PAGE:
• Better low-light sensitivity: Larger sensor produces good images even in poorly lit environments.
  • Better video: Provides higher definition movie capture (4K/24p vs 1080/60p).
  • Better live-view autofocus: Features on-sensor phase-detection for more confident autofocus.
  • Better sound: Can connect to an external microphone for higher quality sound recording.
  • Easier framing: Has an electronic viewfinder for image composition and settings control.
  • More detailed LCD: Has a higher resolution rear screen (1040k vs 922k dots).
  • More flexible LCD: Has a swivel screen for odd-angle shots in portrait or landscape orientation.
  • More selfie-friendly: Has an articulated screen that can be turned to be front-facing.
  • Faster shutter: Has higher mechanical shutter speed (1/4000s vs 1/2000s) to freeze action.
  • Less disturbing: Has an electronic shutter option for completely silent shooting.
  • More flexible: Accepts interchangeable lenses, so that lens characteristics can be altered.
  • Longer lasting: Can take more shots (305 versus 230) on a single battery charge.
  • Better lighting: Features a hotshoe and can thus hold and trigger an external flash gun.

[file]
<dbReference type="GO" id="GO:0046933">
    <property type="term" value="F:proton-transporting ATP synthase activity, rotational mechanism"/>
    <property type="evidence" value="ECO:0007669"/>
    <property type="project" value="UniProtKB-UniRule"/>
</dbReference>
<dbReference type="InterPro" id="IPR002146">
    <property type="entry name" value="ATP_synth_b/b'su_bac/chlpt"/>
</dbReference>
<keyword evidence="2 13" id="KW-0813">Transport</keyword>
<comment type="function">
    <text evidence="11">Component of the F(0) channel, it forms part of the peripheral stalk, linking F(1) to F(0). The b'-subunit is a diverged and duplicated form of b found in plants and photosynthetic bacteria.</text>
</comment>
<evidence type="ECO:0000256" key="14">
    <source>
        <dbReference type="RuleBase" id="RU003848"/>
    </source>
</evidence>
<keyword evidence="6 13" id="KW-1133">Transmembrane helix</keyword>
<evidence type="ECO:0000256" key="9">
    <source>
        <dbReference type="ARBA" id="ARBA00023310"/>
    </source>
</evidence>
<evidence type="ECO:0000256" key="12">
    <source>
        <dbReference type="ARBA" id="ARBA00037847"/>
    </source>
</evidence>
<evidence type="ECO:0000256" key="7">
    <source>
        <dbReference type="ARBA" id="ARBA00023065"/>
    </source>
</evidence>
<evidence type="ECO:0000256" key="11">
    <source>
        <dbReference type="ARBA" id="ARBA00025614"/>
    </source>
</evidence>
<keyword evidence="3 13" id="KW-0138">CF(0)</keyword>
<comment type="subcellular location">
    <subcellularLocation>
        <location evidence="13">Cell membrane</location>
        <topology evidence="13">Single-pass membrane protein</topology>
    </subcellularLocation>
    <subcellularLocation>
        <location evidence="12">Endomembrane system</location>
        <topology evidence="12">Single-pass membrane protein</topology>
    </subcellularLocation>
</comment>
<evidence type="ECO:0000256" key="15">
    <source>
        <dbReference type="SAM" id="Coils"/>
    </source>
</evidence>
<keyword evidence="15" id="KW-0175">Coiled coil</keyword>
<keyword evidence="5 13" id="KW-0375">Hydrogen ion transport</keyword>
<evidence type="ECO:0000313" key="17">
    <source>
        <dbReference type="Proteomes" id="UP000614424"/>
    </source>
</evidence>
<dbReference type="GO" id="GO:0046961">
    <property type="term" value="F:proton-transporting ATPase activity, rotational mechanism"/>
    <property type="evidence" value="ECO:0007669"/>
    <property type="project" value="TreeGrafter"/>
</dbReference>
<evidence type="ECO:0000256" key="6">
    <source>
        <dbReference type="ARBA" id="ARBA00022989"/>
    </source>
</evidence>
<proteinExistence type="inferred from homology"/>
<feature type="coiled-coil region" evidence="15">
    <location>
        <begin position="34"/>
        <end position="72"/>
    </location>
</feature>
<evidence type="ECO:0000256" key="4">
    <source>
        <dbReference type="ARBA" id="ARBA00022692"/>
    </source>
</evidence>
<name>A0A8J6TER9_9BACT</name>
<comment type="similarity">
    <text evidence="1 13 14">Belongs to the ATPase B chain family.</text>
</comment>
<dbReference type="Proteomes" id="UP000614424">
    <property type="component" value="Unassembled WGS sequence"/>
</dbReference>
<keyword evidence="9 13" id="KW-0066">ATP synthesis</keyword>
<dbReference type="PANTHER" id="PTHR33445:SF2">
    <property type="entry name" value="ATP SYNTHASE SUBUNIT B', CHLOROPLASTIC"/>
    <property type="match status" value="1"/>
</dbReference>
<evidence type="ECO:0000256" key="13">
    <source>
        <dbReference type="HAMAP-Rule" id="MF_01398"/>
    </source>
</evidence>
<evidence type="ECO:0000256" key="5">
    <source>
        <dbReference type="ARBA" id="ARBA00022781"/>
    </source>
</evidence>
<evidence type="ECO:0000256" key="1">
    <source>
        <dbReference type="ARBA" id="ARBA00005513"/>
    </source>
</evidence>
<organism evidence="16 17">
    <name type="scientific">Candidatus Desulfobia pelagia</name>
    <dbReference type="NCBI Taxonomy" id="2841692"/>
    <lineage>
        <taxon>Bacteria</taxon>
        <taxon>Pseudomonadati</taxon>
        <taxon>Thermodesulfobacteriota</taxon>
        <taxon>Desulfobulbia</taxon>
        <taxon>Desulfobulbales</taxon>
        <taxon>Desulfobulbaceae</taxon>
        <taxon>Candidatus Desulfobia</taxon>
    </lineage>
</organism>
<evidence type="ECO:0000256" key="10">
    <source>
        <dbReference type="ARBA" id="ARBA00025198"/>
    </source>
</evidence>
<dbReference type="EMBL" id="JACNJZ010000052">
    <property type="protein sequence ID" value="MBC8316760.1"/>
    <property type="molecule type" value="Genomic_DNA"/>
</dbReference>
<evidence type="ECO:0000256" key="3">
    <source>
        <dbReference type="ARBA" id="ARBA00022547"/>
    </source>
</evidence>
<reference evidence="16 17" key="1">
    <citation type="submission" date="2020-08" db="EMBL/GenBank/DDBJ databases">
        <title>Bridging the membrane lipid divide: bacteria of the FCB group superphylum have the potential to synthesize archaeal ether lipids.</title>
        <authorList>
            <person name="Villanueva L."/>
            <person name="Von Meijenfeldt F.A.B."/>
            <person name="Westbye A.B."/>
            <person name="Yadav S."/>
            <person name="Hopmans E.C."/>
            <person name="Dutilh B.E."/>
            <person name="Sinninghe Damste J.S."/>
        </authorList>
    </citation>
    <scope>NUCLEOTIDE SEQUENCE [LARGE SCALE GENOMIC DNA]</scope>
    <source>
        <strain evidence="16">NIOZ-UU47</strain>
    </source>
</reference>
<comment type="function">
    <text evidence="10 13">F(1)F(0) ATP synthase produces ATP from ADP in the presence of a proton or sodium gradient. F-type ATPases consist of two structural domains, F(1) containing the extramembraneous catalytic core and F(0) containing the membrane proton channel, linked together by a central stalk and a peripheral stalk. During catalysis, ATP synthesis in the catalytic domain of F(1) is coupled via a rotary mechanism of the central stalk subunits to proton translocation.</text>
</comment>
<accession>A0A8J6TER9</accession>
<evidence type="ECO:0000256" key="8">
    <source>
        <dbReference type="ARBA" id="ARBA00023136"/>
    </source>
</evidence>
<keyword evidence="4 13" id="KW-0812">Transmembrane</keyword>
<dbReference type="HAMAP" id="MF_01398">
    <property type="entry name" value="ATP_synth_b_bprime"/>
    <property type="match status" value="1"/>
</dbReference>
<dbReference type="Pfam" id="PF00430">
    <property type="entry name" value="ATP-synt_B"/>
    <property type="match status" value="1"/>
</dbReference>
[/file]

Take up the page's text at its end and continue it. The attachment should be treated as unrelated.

• Easier wireless transfer: Supports Bluetooth for image sharing without cables.
  • More modern: Reflects 7 years and 1 month of technical progress since the S120 launch.


Reasons to prefer the Canon PowerShot S120:

  • Faster burst: Shoots at higher frequency (12.1 vs 10 flaps/sec) to capture the decisive moment.
  • Ready to shoot: Has an integrated lens, whereas the M50 Mark II necessitates an extra lens.
  • More compact: Is smaller (100x59mm vs 116x88mm) and will fit more readily into a bag.
  • Less heavy: Has a lower weight even though it has a lens built in (unlike the M50 Mark II).
  • Sharper images: Has stabilization technology built-in to reduce the impact of hand-shake.
  • More affordable: Was introduced at a lower price, despite coming with a built-in lens.
  • More heavily discounted: Has been around for much longer (launched in August 2013).

If the count of individual advantages (bullet points above) is taken as a guide, the M50 Mark II is the clear winner of the match-up (19 : 7 points). However, the pertinence of the various camera strengths will differ across photographers, so that you might want to weigh individual camera traits according to their importance for your own imaging needs before making a camera decision. A professional wildlife photographer will view the differences between cameras in a way that diverges from the perspective of a family photog, and a person interested in architecture has distinct needs from a sports shooter. Hence, the decision which camera is best and worth buying is often a very personal one.

M50 Mark II 19:07 S120

How about other alternatives? Do the specifications of the Canon M50 Mark II and the Canon S120 place the cameras among the top in their class? Find out in the latest Best Mirrorless Interchangeable Lens Camera and Best Travel-Zoom Camera listings whether the two cameras rank among the cream of the crop.